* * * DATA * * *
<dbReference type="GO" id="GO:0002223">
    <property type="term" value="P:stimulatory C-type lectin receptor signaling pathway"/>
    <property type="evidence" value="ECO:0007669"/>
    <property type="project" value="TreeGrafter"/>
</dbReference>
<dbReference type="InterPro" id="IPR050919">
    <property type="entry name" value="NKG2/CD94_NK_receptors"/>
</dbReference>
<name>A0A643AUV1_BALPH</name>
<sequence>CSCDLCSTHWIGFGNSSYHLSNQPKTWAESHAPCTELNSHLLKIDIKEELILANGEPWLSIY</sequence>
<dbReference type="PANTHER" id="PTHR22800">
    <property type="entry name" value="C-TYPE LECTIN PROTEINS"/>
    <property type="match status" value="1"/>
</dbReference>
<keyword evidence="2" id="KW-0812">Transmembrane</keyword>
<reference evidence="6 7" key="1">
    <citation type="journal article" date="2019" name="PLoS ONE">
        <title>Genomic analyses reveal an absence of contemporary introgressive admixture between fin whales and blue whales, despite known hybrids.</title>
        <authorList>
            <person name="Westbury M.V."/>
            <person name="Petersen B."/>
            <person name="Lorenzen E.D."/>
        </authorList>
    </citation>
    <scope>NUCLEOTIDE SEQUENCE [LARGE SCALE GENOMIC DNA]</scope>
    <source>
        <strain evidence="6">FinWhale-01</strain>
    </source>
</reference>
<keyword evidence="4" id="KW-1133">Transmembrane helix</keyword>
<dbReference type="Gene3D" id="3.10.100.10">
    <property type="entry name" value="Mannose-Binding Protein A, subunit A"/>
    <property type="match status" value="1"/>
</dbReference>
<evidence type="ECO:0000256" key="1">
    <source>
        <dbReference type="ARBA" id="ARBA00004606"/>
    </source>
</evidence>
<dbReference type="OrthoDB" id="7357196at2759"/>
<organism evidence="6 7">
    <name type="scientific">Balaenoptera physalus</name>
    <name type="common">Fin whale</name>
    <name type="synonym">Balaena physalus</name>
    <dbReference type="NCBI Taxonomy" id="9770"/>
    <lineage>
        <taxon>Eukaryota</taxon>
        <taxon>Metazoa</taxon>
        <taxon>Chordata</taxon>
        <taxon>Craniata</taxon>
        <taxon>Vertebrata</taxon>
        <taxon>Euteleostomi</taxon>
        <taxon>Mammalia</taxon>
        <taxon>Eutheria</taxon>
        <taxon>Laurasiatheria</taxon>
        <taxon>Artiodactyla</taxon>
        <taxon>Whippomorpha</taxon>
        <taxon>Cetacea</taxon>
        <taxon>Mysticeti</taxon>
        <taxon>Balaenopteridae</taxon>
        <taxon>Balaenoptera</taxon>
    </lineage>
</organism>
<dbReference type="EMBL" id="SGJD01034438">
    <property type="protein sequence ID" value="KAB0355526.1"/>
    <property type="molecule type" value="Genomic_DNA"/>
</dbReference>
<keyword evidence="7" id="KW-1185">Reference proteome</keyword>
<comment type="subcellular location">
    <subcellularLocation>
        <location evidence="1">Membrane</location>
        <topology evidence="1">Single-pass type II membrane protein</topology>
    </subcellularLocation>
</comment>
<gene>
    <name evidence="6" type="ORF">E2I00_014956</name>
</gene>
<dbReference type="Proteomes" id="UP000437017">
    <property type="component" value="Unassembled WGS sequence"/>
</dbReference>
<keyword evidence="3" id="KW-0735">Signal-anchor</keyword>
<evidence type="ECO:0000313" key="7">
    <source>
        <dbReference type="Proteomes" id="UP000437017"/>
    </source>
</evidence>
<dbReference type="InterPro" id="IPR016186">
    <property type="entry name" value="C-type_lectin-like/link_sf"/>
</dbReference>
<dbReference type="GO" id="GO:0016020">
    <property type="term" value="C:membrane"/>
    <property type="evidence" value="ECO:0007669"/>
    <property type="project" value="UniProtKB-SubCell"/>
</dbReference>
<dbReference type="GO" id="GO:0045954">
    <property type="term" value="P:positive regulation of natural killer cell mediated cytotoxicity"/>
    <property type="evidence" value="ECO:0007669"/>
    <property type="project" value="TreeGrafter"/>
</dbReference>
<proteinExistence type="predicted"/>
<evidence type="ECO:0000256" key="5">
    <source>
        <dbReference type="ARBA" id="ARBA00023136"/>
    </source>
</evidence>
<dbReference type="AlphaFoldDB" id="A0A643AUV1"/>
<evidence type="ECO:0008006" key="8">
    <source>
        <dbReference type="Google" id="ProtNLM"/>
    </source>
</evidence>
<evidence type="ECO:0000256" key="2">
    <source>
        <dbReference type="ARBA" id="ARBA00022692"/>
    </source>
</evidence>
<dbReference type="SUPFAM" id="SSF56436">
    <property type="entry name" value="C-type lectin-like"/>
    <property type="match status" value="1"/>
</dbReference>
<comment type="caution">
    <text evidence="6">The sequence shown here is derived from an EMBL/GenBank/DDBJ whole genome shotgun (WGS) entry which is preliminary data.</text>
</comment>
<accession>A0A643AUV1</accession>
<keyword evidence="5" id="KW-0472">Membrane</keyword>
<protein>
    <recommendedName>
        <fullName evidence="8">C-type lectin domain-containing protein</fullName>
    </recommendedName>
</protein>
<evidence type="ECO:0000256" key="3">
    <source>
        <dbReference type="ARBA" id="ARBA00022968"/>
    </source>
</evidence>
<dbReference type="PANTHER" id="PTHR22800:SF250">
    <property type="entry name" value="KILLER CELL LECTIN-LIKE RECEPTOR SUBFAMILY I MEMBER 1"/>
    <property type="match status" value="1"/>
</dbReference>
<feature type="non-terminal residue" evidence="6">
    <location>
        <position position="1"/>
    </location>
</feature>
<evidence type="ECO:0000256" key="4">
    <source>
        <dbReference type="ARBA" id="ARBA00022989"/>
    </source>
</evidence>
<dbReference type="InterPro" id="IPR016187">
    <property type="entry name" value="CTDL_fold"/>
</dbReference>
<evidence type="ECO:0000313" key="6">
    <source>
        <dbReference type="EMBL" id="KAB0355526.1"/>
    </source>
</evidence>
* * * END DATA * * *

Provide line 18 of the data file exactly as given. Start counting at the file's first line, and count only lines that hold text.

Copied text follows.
        <title>Genomic analyses reveal an absence of contemporary introgressive admixture between fin whales and blue whales, despite known hybrids.</title>